A simple question; do we and should we compress the main mix of a track and if so by how much?
Historically it was helpful when albums were ending up on vinyl or even cassettes to control the dynamic range. Then with the advent of CD a new problem arose, digital clipping, which was even more unforgiving with dynamic overs, so again the need to compress a final mix was sometimes essential.
Then some bright spark (sarcasm off the scale if you hadn’t realised) decided it would be cool to use compressors to get the maximum amount of audio energy into the mix and the loudness wars were started. Sorry to sound like a broken record, but I can’t recommend too highly ‘Perfecting Sound Forever’ by Greg Milner for some excellent insights into this whole debate.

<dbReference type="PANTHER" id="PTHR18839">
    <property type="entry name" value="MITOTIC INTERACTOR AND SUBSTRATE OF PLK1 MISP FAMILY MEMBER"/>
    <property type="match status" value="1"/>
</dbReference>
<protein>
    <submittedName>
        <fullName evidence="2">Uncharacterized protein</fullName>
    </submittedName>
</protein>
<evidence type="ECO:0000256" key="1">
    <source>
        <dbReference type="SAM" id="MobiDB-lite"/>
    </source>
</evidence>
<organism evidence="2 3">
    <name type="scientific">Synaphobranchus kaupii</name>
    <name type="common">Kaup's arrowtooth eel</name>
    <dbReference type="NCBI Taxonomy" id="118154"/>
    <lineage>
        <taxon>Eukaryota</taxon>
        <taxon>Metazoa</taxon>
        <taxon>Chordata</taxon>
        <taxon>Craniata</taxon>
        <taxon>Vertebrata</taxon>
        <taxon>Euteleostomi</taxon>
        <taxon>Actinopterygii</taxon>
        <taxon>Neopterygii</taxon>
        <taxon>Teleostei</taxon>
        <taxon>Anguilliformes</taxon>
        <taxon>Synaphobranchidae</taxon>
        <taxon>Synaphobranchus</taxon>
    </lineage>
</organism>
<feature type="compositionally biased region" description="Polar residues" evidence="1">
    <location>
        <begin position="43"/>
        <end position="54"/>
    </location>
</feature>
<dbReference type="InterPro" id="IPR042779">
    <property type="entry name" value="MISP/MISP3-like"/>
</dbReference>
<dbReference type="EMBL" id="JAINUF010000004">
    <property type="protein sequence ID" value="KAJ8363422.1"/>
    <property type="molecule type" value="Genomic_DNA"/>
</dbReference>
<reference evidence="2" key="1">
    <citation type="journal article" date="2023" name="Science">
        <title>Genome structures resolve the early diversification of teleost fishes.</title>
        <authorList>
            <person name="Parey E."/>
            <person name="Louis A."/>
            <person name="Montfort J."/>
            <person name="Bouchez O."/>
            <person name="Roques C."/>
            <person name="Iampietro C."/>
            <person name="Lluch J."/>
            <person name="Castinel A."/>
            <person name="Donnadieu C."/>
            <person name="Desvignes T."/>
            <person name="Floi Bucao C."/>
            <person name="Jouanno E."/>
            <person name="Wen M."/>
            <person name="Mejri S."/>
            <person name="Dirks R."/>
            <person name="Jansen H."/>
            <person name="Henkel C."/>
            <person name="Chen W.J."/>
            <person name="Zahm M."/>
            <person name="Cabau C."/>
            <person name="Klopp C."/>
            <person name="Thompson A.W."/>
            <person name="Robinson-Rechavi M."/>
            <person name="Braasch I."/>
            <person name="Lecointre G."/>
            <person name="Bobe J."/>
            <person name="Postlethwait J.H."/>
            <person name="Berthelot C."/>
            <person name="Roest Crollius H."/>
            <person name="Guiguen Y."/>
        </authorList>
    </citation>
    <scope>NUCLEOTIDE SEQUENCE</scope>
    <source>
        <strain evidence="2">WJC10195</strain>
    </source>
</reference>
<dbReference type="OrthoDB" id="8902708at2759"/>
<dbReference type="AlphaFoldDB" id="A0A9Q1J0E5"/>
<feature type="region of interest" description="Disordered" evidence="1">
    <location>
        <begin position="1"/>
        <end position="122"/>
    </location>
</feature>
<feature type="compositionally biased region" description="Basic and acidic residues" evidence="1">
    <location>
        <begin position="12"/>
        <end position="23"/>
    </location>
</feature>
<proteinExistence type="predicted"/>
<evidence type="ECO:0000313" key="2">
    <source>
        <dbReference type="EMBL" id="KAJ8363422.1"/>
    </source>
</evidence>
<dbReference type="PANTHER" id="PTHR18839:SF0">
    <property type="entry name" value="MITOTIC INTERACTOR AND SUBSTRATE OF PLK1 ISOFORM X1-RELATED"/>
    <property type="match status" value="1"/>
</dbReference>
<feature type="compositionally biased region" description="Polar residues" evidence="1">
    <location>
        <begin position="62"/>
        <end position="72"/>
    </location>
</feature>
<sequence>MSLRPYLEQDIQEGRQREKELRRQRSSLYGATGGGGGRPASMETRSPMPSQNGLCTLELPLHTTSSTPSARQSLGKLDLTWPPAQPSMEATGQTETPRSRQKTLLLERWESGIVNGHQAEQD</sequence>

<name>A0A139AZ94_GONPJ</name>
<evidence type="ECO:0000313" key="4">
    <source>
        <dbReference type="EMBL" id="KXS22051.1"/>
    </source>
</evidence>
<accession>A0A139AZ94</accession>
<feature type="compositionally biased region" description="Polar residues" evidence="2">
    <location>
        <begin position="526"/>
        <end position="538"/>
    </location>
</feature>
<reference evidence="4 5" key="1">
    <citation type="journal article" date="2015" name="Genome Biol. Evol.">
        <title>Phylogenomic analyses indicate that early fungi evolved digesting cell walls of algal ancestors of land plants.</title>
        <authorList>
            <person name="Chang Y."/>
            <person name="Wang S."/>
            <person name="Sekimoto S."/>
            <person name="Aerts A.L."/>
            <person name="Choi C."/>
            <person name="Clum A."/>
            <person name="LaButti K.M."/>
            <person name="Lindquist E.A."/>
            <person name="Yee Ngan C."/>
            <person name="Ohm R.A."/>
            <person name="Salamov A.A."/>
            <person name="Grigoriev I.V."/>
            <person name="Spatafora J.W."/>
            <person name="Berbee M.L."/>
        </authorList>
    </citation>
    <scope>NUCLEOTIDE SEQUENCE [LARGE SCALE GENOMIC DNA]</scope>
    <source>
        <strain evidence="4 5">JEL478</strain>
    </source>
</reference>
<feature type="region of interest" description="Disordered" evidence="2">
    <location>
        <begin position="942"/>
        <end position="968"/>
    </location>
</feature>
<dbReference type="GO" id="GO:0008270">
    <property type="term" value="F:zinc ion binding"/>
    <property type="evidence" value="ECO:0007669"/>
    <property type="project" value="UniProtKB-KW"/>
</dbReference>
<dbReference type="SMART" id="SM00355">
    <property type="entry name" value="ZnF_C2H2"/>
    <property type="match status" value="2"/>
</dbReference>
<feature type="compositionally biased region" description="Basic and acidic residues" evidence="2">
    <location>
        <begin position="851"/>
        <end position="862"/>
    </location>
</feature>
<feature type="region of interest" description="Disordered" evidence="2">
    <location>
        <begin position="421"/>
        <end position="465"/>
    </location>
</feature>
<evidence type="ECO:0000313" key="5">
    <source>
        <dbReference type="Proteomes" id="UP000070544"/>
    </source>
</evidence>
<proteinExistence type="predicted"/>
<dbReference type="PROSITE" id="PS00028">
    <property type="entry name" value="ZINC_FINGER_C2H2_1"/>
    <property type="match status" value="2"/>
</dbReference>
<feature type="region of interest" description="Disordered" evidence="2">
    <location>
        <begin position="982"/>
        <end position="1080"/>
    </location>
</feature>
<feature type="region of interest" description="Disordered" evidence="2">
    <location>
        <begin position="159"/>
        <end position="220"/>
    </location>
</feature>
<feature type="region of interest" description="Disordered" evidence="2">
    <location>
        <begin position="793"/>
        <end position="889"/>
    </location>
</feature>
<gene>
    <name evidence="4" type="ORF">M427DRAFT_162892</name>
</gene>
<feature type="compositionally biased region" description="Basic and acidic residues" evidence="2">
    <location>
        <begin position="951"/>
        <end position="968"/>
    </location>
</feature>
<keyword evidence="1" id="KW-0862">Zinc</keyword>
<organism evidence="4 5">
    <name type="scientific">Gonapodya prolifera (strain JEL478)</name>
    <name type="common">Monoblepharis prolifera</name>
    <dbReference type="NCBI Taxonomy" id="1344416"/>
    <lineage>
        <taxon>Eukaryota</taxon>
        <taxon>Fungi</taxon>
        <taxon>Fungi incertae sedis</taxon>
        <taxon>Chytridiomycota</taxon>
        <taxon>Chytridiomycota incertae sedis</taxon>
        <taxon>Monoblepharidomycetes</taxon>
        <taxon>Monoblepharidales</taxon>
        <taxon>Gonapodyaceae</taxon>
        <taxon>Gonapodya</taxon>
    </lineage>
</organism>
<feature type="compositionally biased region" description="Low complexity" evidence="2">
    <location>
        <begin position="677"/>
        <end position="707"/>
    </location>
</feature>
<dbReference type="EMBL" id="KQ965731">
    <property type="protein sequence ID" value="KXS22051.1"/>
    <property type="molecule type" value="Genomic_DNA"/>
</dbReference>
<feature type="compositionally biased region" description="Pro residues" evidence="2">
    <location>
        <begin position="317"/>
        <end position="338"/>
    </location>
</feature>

However, on the whole, it has become the accepted norm to add compression to a final mix. Or are you one of those people who is bucking the trend and leaving the whole dynamic range intact? Are you the opposite kind and trying to squash as much audio under the line? Is this the job of a mastering engineer? If you are a mastering engineer are we making your job harder by sending squashed mixes?
Let’s have a debate…